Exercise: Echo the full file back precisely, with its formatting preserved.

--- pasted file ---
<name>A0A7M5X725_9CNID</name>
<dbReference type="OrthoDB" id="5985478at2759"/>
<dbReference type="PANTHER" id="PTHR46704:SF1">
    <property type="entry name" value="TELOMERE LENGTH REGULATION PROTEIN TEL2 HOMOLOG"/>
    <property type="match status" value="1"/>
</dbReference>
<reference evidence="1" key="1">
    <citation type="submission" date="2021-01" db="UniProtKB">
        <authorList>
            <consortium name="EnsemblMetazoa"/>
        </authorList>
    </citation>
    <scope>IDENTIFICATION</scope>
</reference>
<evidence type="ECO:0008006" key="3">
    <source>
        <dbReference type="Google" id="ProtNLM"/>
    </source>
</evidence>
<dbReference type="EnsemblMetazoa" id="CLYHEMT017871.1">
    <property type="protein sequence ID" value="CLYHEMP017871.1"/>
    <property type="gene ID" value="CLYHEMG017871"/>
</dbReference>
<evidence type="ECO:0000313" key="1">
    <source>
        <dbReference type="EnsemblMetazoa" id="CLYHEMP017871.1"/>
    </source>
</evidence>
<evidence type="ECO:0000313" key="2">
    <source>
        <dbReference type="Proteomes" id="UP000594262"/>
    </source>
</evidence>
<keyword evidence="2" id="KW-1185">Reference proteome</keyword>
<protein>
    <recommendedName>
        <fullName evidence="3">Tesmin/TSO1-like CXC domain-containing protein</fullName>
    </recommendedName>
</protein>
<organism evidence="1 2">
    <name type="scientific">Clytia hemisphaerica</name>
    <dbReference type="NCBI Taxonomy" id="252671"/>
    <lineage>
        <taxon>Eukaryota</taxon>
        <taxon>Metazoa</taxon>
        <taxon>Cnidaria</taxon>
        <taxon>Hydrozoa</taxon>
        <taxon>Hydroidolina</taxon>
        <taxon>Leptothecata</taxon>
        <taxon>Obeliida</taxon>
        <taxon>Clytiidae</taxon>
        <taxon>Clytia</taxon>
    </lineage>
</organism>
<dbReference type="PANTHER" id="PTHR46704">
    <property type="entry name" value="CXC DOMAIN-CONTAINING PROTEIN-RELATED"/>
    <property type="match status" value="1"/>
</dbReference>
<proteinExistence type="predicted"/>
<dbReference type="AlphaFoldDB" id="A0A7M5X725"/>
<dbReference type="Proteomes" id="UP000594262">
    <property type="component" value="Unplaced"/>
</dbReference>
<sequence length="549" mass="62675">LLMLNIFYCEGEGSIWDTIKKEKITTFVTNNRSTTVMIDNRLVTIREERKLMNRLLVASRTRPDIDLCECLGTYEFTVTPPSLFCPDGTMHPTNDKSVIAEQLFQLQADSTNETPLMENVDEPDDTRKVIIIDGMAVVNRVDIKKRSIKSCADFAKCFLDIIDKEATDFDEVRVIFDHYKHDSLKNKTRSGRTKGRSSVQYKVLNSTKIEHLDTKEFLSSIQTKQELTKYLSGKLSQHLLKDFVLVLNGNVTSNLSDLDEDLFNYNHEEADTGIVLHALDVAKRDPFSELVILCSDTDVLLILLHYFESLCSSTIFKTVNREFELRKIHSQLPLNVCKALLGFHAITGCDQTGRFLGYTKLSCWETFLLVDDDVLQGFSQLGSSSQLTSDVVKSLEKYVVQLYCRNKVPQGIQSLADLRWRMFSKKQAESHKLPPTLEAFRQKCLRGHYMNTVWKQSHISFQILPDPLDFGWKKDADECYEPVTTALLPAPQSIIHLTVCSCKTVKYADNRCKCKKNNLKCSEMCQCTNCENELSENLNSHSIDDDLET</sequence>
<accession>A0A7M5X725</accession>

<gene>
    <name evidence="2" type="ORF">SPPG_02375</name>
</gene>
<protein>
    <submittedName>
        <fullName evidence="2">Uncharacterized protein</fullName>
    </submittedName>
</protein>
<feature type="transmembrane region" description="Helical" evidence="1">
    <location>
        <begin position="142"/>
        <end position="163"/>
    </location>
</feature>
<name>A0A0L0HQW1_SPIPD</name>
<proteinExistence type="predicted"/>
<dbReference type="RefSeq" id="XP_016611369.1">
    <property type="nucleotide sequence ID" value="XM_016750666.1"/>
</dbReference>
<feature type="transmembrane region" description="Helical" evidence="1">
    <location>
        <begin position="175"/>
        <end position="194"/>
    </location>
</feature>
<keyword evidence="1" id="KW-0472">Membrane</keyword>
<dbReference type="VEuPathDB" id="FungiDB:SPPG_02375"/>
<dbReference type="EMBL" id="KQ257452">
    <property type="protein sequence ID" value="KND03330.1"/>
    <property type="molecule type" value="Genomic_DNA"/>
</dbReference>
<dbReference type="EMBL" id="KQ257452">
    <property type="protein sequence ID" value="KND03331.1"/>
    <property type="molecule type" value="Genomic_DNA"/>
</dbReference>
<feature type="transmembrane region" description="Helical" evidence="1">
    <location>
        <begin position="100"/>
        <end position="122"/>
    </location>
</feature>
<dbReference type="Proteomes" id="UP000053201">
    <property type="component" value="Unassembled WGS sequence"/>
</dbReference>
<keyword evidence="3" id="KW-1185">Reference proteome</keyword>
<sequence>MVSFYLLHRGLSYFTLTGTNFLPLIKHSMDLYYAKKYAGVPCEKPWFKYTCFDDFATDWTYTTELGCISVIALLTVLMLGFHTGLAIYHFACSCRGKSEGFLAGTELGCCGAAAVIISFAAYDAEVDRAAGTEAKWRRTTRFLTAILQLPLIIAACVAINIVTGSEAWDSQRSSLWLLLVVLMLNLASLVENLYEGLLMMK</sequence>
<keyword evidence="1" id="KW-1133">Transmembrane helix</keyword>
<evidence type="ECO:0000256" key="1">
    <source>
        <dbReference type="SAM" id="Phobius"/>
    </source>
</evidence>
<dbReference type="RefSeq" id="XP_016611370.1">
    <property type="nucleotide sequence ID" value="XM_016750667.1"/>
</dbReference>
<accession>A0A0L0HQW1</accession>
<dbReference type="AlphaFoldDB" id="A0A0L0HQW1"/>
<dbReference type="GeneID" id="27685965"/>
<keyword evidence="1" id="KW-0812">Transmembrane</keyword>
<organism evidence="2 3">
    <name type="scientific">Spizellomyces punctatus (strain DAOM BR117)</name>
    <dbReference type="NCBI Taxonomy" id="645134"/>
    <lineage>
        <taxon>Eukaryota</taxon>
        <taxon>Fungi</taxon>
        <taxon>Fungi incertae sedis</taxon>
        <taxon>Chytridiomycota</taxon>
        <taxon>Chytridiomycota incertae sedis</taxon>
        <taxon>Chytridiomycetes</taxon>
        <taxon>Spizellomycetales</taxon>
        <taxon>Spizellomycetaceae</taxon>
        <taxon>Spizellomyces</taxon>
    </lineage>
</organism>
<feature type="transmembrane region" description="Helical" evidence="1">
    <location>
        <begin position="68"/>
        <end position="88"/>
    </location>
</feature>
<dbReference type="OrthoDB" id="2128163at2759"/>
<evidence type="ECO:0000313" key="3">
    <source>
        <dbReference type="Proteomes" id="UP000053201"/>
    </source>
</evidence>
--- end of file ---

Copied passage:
<name>A0A7M5X725_9CNID</name>
<dbReference type="OrthoDB" id="5985478at2759"/>
<dbReference type="PANTHER" id="PTHR46704:SF1">
    <property type="entry name" value="TELOMERE LENGTH REGULATION PROTEIN TEL2 HOMOLOG"/>
    <property type="match status" value="1"/>
</dbReference>
<reference evidence="1" key="1">
    <citation type="submission" date="2021-01" db="UniProtKB">
        <authorList>
            <consortium name="EnsemblMetazoa"/>
        </authorList>
    </citation>
    <scope>IDENTIFICATION</scope>
</reference>
<evidence type="ECO:0008006" key="3">
    <source>
        <dbReference type="Google" id="ProtNLM"/>
    </source>
</evidence>
<dbReference type="EnsemblMetazoa" id="CLYHEMT017871.1">
    <property type="protein sequence ID" value="CLYHEMP017871.1"/>
    <property type="gene ID" value="CLYHEMG017871"/>
</dbReference>
<evidence type="ECO:0000313" key="1">
    <source>
        <dbReference type="EnsemblMetazoa" id="CLYHEMP017871.1"/>
    </source>
</evidence>
<evidence type="ECO:0000313" key="2">
    <source>
        <dbReference type="Proteomes" id="UP000594262"/>
    </source>
</evidence>
<keyword evidence="2" id="KW-1185">Reference proteome</keyword>
<protein>
    <recommendedName>
        <fullName evidence="3">Tesmin/TSO1-like CXC domain-containing protein</fullName>
    </recommendedName>
</protein>
<organism evidence="1 2">
    <name type="scientific">Clytia hemisphaerica</name>
    <dbReference type="NCBI Taxonomy" id="252671"/>
    <lineage>
        <taxon>Eukaryota</taxon>
        <taxon>Metazoa</taxon>
        <taxon>Cnidaria</taxon>
        <taxon>Hydrozoa</taxon>
        <taxon>Hydroidolina</taxon>
        <taxon>Leptothecata</taxon>
        <taxon>Obeliida</taxon>
        <taxon>Clytiidae</taxon>
        <taxon>Clytia</taxon>
    </lineage>
</organism>
<dbReference type="PANTHER" id="PTHR46704">
    <property type="entry name" value="CXC DOMAIN-CONTAINING PROTEIN-RELATED"/>
    <property type="match status" value="1"/>
</dbReference>
<proteinExistence type="predicted"/>
<dbReference type="AlphaFoldDB" id="A0A7M5X725"/>
<dbReference type="Proteomes" id="UP000594262">
    <property type="component" value="Unplaced"/>
</dbReference>
<sequence length="549" mass="62675">LLMLNIFYCEGEGSIWDTIKKEKITTFVTNNRSTTVMIDNRLVTIREERKLMNRLLVASRTRPDIDLCECLGTYEFTVTPPSLFCPDGTMHPTNDKSVIAEQLFQLQADSTNETPLMENVDEPDDTRKVIIIDGMAVVNRVDIKKRSIKSCADFAKCFLDIIDKEATDFDEVRVIFDHYKHDSLKNKTRSGRTKGRSSVQYKVLNSTKIEHLDTKEFLSSIQTKQELTKYLSGKLSQHLLKDFVLVLNGNVTSNLSDLDEDLFNYNHEEADTGIVLHALDVAKRDPFSELVILCSDTDVLLILLHYFESLCSSTIFKTVNREFELRKIHSQLPLNVCKALLGFHAITGCDQTGRFLGYTKLSCWETFLLVDDDVLQGFSQLGSSSQLTSDVVKSLEKYVVQLYCRNKVPQGIQSLADLRWRMFSKKQAESHKLPPTLEAFRQKCLRGHYMNTVWKQSHISFQILPDPLDFGWKKDADECYEPVTTALLPAPQSIIHLTVCSCKTVKYADNRCKCKKNNLKCSEMCQCTNCENELSENLNSHSIDDDLET</sequence>
<accession>A0A7M5X725</accession>

<gene>
    <name evidence="2" type="ORF">SPPG_02375</name>
</gene>
<protein>
    <submittedName>
        <fullName evidence="2">Uncharacterized protein</fullName>
    </submittedName>
</protein>
<feature type="transmembrane region" description="Helical" evidence="1">
    <location>
        <begin position="142"/>
        <end position="163"/>
    </location>
</feature>
<name>A0A0L0HQW1_SPIPD</name>
<proteinExistence type="predicted"/>
<dbReference type="RefSeq" id="XP_016611369.1">
    <property type="nucleotide sequence ID" value="XM_016750666.1"/>
</dbReference>
<feature type="transmembrane region" description="Helical" evidence="1">
    <location>
        <begin position="175"/>
        <end position="194"/>
    </location>
</feature>
<keyword evidence="1" id="KW-0472">Membrane</keyword>
<dbReference type="VEuPathDB" id="FungiDB:SPPG_02375"/>
<dbReference type="EMBL" id="KQ257452">
    <property type="protein sequence ID" value="KND03330.1"/>
    <property type="molecule type" value="Genomic_DNA"/>
</dbReference>
<dbReference type="EMBL" id="KQ257452">
    <property type="protein sequence ID" value="KND03331.1"/>
    <property type="molecule type" value="Genomic_DNA"/>
</dbReference>
<feature type="transmembrane region" description="Helical" evidence="1">
    <location>
        <begin position="100"/>
        <end position="122"/>
    </location>
</feature>
<dbReference type="Proteomes" id="UP000053201">
    <property type="component" value="Unassembled WGS sequence"/>
</dbReference>
<keyword evidence="3" id="KW-1185">Reference proteome</keyword>
<sequence>MVSFYLLHRGLSYFTLTGTNFLPLIKHSMDLYYAKKYAGVPCEKPWFKYTCFDDFATDWTYTTELGCISVIALLTVLMLGFHTGLAIYHFACSCRGKSEGFLAGTELGCCGAAAVIISFAAYDAEVDRAAGTEAKWRRTTRFLTAILQLPLIIAACVAINIVTGSEAWDSQRSSLWLLLVVLMLNLASLVENLYEGLLMMK</sequence>
<keyword evidence="1" id="KW-1133">Transmembrane helix</keyword>
<evidence type="ECO:0000256" key="1">
    <source>
        <dbReference type="SAM" id="Phobius"/>
    </source>
</evidence>
<dbReference type="RefSeq" id="XP_016611370.1">
    <property type="nucleotide sequence ID" value="XM_016750667.1"/>
</dbReference>
<accession>A0A0L0HQW1</accession>
<dbReference type="AlphaFoldDB" id="A0A0L0HQW1"/>
<dbReference type="GeneID" id="27685965"/>
<keyword evidence="1" id="KW-0812">Transmembrane</keyword>
<organism evidence="2 3">
    <name type="scientific">Spizellomyces punctatus (strain DAOM BR117)</name>
    <dbReference type="NCBI Taxonomy" id="645134"/>
    <lineage>
        <taxon>Eukaryota</taxon>
        <taxon>Fungi</taxon>
        <taxon>Fungi incertae sedis</taxon>
        <taxon>Chytridiomycota</taxon>
        <taxon>Chytridiomycota incertae sedis</taxon>
        <taxon>Chytridiomycetes</taxon>
        <taxon>Spizellomycetales</taxon>
        <taxon>Spizellomycetaceae</taxon>
        <taxon>Spizellomyces</taxon>
    </lineage>
</organism>
<feature type="transmembrane region" description="Helical" evidence="1">
    <location>
        <begin position="68"/>
        <end position="88"/>
    </location>
</feature>
<dbReference type="OrthoDB" id="2128163at2759"/>
<evidence type="ECO:0000313" key="3">
    <source>
        <dbReference type="Proteomes" id="UP000053201"/>
    </source>
</evidence>